As more women consider entering the skilled labor workforce, companies should understand the benefits of having a diverse bench of employees. A diverse workforce brings about a different dynamic, new perspectives and experiences, and a culture of inclusivity, in addition to potential profitability for the business.
On attracting diverse talent
As a business leader, I have found that the best way to set about hiring a more diverse and inclusive workforce is to focus solely on seeking the best talent. If you hire the best person for the job, regardless of gender, race, religion or sexual preference, you will inherently build a more diverse workforce.
Of course, attracting the best talent can take time, but there are ways to maximize recruitment efforts to ensure a team has the most qualified person for the job. For companies committed to hiring and retaining a diverse workforce, start by considering what changes your company can make to offer benefits and establish a culture that will appeal to those you want to hire.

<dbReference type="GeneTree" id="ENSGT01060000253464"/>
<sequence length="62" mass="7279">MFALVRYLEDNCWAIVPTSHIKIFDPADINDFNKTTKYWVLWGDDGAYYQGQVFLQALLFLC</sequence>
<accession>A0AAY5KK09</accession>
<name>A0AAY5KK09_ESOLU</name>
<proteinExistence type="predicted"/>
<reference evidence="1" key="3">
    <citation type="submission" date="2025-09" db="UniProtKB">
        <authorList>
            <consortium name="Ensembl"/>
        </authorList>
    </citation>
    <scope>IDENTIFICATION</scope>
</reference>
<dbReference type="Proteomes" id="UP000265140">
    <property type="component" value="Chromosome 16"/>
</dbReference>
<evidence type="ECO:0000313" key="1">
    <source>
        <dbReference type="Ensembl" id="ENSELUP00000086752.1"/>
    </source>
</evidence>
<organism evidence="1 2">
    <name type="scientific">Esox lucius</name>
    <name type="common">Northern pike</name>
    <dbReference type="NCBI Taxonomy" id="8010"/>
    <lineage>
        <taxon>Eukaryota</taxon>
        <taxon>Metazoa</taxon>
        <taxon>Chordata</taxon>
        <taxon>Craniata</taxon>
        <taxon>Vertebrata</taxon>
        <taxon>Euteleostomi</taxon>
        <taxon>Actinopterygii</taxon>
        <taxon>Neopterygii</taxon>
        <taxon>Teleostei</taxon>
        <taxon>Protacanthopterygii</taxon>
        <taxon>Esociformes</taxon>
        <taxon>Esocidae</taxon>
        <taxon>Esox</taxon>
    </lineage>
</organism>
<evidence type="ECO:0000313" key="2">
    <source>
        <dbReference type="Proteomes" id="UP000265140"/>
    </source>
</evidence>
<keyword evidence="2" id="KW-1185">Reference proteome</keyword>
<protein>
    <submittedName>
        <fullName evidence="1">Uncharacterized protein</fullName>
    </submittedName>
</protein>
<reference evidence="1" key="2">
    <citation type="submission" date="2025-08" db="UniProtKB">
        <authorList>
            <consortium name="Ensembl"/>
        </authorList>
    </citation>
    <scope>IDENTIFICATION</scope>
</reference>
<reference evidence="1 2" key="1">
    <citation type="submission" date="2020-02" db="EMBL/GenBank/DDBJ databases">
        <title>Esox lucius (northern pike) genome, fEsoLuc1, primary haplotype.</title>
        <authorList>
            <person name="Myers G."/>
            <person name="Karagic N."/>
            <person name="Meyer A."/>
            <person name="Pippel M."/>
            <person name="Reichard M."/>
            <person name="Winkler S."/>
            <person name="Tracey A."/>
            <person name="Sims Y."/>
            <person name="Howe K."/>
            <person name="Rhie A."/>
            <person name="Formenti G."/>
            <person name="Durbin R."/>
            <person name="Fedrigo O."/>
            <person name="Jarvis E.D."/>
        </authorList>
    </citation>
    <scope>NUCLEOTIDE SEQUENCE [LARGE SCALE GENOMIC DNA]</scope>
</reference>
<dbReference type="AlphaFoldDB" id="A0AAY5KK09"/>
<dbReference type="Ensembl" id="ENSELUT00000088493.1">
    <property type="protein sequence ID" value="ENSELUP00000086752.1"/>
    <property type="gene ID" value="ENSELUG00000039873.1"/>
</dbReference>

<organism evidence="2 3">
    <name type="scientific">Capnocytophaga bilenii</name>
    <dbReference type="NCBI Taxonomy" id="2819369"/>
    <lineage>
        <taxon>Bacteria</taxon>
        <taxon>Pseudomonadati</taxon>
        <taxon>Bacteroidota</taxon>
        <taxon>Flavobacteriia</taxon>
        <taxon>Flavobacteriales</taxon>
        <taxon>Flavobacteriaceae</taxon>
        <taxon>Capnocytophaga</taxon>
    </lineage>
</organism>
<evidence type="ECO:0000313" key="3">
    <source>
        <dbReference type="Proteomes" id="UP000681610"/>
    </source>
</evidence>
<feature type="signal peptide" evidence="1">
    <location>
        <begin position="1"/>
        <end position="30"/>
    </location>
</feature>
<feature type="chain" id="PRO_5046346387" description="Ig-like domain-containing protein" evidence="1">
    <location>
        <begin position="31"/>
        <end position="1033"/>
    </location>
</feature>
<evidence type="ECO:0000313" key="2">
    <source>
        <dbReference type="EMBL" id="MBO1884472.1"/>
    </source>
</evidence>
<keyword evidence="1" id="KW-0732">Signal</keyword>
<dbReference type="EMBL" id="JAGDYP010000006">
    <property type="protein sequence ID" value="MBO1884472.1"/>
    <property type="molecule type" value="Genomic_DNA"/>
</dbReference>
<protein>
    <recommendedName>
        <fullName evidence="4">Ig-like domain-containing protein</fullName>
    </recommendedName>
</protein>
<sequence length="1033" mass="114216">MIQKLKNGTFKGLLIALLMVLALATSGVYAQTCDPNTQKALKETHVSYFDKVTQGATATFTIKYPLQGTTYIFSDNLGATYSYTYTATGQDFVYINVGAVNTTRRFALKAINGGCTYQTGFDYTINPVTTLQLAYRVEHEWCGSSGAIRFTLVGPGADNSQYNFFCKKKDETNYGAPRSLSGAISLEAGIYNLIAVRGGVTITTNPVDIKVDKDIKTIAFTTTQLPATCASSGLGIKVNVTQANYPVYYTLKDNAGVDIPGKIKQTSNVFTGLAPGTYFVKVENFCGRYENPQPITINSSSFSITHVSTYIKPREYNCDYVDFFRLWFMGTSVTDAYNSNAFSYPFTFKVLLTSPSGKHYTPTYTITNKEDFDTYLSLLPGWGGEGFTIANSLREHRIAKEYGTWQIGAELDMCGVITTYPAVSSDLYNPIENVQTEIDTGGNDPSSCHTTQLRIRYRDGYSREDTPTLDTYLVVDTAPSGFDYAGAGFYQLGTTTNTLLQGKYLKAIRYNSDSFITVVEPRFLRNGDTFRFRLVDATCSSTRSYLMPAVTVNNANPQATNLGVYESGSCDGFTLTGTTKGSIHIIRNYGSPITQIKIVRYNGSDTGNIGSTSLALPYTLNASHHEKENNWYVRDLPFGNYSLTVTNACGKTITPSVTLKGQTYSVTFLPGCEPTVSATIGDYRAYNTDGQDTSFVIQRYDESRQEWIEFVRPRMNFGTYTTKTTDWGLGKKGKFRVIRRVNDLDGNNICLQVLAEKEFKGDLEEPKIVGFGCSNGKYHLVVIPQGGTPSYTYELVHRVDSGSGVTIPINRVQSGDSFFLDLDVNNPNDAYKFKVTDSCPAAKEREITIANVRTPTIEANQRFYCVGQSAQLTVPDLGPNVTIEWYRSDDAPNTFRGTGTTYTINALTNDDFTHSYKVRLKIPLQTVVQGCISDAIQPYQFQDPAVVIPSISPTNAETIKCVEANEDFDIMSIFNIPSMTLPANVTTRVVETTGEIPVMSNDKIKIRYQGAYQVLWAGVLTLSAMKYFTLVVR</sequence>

For example, if your goal is to attract more women to your workforce, you might examine your maternity leave and work scheduling policies. Are your maternity (and paternity) leave policies competitive? How flexible are your scheduling policies for working parents? Keep in mind that by creating policies that appeal to parents, you are likely to attract more potential employees overall; women and men, those with children, and those without. After all, almost everyone is attracted to a company with competitive benefits and a work-life balance.
Beyond benefits and schedules, it’s important to take an honest look at your company culture to consider how it might be perceived by potential employees. Are women and other minorities made to feel welcome? Do your current employees receive training on workplace harassment? For those in labor roles, do you have PPE and uniforms sized appropriately for women?